Krikor Momdjian @ Pembroke College, Oxford

Պիտի տեսնես թէ մարդիկ ինչպէս կը շարժին You will see that people move around

կը տեղափոխուին, աշխարհն սեպելով իրենց տունը change places, considering the world their home

սեփականութիունը բոլորին, մէջն ազատօրէն շրջելու owned by all, freely to move about

– excerpt from Վերաձեւում, Transformation by Krikor Momdjian, 2015

A Lebanese-born Armenian who resides in Holland has been invited to Oxford. Visual artist and poet Krikor Momdjian was brought to the city by the college’s fellow in Armenian studies, Prof. Theo Maarten van Lint, with whom he collaborated to translate his Armenian poetry into English. A selection of his painterly oeuvre is also now on view at the college gallery.

Momdjian’s art and poetry is a response to his life growing up in diaspora. Following the Armenian Genocide of 1915, there are more ethnic Armenians outside of Armenia than inside the country itself. This incident has been the defining event on which contemporary Armenians form some kind of identity. Often, this can manifest into anger or sadness. Armenians are often accused of being unable to ‘let go’ of a historic episode that happened more than a century ago and in many cases this visually manifests itself in the artwork of diasporan Armenians. Momdjian’s work is not like that however. He has explained that his work is about ‘unity’, it is not purely just the Armenian cause that is present, but a global sense of togetherness. In the centre of the gallery is a table set for dinner. The artist has explained that this is ‘a metaphor for communication as people sit next to each other.’ There are no place names, you could almost sit anywhere.

This sense of unity and togetherness is present throughout. One painting is made up of a variety of brightly coloured squares, stuck together. Perhaps this could be to symbolise community amongst people of all different backgrounds and circumstances. Being someone who has lived in many countries (Lebanon, France, Netherlands), Momdjian has had to adapt to new environments. The most poignant piece for me was ‘Portraits’, a group of 18 paintings of heads grouped together. Some of these faces had writing on, in different languages including both Armenian and English – two sets of alphabets that are so different from one another, yet side by side, as though part of the same pack.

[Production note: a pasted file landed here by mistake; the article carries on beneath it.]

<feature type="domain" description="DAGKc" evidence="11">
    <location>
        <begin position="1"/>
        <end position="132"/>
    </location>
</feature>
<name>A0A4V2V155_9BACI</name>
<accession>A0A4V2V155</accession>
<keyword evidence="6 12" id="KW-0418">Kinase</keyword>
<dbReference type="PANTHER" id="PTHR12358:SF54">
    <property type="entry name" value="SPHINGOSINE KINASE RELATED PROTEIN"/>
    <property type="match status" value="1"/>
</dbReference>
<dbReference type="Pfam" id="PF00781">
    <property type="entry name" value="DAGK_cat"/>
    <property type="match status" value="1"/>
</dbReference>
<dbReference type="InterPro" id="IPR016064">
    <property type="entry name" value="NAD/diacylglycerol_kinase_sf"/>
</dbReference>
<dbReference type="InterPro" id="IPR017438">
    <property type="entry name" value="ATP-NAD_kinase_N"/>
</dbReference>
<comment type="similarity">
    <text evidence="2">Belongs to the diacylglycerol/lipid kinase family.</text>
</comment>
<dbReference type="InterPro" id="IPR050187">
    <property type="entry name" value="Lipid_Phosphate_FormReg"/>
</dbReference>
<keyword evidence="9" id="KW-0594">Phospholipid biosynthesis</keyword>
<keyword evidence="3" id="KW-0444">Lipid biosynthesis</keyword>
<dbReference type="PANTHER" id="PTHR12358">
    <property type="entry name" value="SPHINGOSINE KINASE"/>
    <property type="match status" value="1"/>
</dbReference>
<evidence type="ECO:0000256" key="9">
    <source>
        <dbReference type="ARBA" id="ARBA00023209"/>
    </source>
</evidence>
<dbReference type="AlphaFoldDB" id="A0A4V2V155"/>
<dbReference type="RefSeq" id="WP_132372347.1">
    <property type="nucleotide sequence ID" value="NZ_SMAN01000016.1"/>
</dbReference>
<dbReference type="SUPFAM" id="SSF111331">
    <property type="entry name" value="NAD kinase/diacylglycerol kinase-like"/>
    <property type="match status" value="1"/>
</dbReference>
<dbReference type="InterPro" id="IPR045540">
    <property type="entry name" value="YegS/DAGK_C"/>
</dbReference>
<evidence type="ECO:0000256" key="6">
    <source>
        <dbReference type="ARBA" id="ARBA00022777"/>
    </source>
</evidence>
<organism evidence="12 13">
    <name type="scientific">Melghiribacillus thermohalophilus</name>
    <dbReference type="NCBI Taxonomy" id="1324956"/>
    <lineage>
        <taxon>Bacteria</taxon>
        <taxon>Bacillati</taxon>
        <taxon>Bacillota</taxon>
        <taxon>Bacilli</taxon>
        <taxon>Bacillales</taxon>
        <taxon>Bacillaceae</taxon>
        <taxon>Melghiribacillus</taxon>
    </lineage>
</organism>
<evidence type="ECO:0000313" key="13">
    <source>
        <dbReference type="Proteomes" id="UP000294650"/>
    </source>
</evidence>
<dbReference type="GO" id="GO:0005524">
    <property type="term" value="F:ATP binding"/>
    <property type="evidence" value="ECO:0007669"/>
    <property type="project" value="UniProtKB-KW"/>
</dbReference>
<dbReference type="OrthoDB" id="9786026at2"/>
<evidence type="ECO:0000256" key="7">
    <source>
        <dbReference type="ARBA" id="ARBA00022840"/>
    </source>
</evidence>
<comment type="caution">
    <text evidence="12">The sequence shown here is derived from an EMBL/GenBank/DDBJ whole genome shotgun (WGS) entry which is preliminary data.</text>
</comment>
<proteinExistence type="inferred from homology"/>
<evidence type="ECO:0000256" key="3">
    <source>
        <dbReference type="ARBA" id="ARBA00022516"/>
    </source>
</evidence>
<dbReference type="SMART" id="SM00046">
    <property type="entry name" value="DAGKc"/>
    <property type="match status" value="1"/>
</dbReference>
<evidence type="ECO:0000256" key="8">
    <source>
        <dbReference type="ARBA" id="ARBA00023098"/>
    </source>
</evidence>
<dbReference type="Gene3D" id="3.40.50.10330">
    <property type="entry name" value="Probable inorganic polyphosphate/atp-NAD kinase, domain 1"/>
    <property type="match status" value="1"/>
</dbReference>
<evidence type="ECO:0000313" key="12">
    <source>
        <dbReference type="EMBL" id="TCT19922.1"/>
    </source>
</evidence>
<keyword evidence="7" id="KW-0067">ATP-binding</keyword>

The Armenian influence is apparent throughout. Among the works on display are pomegranates and works dedicated to ‘Hagop’ – I have not yet learnt who Hagop is, but being half-Armenian, I can tell you that Hagop is a very Armenian name.

Momdjian is also very connected to the natural world. I have already mentioned the pomegranates, but there are also impressions of the moon on show and landscapes dedicated to the four seasons.

It is clear that while Momdjian draws from his Armenian heritage, his art seeks to go beyond to respond to all of humanity. While his Oxford show is small, it speaks volumes. I also urge anyone able to attend the exhibition to read his poetry in the accompanying book to better understand the link between image and language.

Krikor Momdjian: Salt Room Wanderings is on display at Pembroke College, Oxford until 25 November

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Lizzy Vartanian Collier is a London-based writer with a special interest in contemporary Middle Eastern Art. She has a BA in Art History and an MA in Contemporary Art and Art Theory of Asia and Africa from the School of Oriental and African Studies. She runs the Gallery Girl blog and has written for After Nyne, Arteviste, Canvas Magazine, Harper's Bazaar Arabia, Ibraaz, Jdeed Magazine, ReOrient and Suitcase Magazine. Lizzy is also curator of Arab Women Artists Now - AWAN 2018 (London).

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